Come darkness, come light: A playlist for a less than merry Christmas
Last year, Amy Grant released “Tennessee Christmas,” her first new Christmas album in almost 20 years.
Tracks included a duet with her husband, Vince Gill, on “Baby, It’s Cold Outside,” some original songs and renditions of old favorites such as “White Christmas” and “O Come, All Ye Faithful.”
Since Grant is a Christian artist, the announcement that Lifeway Christian stores would not carry the CD caused a bit of controversy.
The company did not provide a reason for the decision. However, Grant’s manager, Jennifer Cooke, wrote an op-ed for the Washington Post in which she suggested Lifeway didn’t want the album because it wasn’t “Christian enough.”
Grant has heard that charge before, of course.
Over 25 years after she was accused of being a sellout for crossing over from contemporary Christian to pop and further angering fans with her divorce and subsequent remarriage, Grant’s music has matured along with her.
Her 2013 release, “How Mercy Looks from Here,” is the work of a woman who has grappled with grief, struggled with self-perfection and embraced grace.
So it should have been no surprise when Grant chose to release a contemplative Christmas album.
The track “Melancholy Christmas,” co-written by Grant, attracted attention for addressing how the holidays create or exacerbate feelings of loneliness.
In “Another Merry Christmas,” Grant acknowledges a woman spending the holidays in a nursing home, a soldier living with PTSD and a mother who has lost a child.
The visual of a mother hanging three stockings where four once were hit me especially hard as I was writing this column on the fifth anniversary of the Sandy Hook Elementary School shooting.
Death took a member of the Daily Mountain Eagle family earlier this month, and I’m sure many of our readers are facing their first holiday without a loved one this year.
Others are feeling a heaviness of spirit this year for different reasons. Whatever those may be, I know from experience that the lyrics to “Holly Jolly Christmas” don’t have much to offer someone going through the motions.
Thankfully, over the years I’ve found Christmas music that does feel meaningful to me when the normal trappings of the season feel as fake as trees that come in a box.
Recently, I discovered Mary Chapin Carpenter’s “Come Darkness, Come Light: Twelve Songs of Christmas.” In the past week, I have found myself drawn again and again to the low-key arrangements and thoughtful lyrics.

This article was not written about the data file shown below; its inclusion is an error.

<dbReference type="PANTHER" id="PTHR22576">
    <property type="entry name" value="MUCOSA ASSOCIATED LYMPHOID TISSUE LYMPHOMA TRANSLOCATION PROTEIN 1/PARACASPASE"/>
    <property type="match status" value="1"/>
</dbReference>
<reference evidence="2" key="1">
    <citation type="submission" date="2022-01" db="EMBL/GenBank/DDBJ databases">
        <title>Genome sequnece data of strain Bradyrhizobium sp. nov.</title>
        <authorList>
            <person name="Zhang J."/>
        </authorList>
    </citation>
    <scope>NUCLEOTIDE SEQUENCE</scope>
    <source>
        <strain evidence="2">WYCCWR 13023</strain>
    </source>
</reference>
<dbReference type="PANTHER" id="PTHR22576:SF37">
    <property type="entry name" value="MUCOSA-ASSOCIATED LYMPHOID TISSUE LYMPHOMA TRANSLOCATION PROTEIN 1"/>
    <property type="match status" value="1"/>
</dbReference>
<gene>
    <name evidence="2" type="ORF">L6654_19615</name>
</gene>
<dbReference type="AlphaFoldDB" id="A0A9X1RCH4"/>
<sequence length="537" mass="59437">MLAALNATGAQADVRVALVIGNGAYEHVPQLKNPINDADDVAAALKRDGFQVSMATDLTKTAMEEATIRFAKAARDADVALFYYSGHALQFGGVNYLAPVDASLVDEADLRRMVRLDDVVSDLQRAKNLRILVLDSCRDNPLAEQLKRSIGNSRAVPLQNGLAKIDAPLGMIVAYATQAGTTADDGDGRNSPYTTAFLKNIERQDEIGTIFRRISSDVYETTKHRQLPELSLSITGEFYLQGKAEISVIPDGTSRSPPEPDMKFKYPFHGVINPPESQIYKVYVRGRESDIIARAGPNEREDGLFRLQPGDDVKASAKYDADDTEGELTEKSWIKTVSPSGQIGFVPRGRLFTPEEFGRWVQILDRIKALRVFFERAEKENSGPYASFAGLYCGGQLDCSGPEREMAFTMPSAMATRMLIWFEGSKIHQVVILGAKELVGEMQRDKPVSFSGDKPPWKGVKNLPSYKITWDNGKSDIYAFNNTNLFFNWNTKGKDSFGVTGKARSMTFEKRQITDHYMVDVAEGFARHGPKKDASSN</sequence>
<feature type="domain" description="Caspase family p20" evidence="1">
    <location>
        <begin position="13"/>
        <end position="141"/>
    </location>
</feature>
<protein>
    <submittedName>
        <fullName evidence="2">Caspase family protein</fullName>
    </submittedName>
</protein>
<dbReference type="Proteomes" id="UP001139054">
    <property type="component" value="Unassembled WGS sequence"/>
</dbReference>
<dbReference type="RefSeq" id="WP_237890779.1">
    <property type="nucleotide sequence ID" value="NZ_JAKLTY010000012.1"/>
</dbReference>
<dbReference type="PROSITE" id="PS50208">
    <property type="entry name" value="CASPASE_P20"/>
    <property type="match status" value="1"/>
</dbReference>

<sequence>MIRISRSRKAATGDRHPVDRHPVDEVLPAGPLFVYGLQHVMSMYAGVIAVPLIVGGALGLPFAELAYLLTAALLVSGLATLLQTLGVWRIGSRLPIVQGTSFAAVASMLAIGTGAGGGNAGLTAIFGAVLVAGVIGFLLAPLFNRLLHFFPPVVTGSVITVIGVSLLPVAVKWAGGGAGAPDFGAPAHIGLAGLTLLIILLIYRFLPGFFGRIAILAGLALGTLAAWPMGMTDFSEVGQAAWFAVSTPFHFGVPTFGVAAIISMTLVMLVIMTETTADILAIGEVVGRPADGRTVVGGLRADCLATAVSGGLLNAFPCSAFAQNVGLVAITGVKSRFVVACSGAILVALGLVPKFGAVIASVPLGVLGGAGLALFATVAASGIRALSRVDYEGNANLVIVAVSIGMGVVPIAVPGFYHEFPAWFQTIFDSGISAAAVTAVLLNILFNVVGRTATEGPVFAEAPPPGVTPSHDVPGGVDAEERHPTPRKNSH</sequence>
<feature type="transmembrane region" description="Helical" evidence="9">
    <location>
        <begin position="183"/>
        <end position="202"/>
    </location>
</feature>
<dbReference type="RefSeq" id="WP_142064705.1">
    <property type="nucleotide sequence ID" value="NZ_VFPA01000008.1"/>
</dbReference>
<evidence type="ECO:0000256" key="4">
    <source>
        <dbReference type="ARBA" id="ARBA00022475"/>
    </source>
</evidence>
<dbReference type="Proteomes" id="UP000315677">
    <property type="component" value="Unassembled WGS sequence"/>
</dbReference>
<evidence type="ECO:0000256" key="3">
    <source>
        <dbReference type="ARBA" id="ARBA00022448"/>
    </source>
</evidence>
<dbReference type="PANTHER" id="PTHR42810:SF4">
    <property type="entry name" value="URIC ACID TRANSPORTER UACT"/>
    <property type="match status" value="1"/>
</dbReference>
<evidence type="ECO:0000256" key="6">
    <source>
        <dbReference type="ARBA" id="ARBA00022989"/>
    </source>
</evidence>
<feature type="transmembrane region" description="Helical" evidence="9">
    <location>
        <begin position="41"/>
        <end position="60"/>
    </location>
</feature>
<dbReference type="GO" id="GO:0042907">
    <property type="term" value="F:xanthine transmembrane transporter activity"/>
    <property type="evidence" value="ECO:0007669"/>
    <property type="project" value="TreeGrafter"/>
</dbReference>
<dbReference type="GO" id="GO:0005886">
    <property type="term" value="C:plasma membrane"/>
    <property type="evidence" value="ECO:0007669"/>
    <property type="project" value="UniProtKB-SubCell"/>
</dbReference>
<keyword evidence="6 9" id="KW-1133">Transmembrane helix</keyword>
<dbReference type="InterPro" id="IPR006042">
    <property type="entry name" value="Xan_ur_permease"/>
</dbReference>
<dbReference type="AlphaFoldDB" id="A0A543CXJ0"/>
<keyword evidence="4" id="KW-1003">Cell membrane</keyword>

The title track has felt like an invitation to keep searching for the light: “Come broken, come whole, come wounded in your soul...come doubting, come sure, come fearful to this door, come see what love is for.”
Here are other artists and albums I recommend for anyone looking for less sparkle and more substance in Christmas music this year.
•Album: “Advent & Christmas 2015” by The Many
Favorite Track: “Longest Nights”
Sample lyric: “You shouldn’t be here tonight. It doesn’t seem quite right...Where there’s a hundred words for pain, how could you end up in this place?”
•Album: “All the Earth Rejoice” by Folk Angel
Favorite Track: “He Knows” (spoken word)
Sample lyric: “Because of these things He is able to say the two words that every sheep longs to hear, two words that sound so beautiful to our ears, two words that instill trust and eliminate fear — I know.”
•Album: “A Very Relevant Christmas Vol. 4”
Favorite Track: “Spark”
Sample lyric: “Been a long year, been a long year thinking the spark was gone.”
• Album: “A Very Relevant Christmas Vol. 5”
Favorite Track: “End of Exile”
Sample lyric: “Glorious miracle, here is the end of exile. God the invisible flooding the world with light.”
•Album: “Christmas” by Trisha Yearwood
Favorite Track: “Take a Walk Through Bethlehem”
Sample lyric: “‘Cause every heart longs for more than tinsel, something more than just a holiday. Come and celebrate the Baby King. Let’s take a walk.”
•Album: “Joy — An Irish Christmas” by Keith and Kristyn Getty
Favorite Track: “How Suddenly a Baby Cries”
Sample lyric: “How suddenly a baby cried and all forever changed. Through history soul by soul have come to find His healing grace.”
Jennifer Cohron is the Daily Mountain Eagle’s features editor.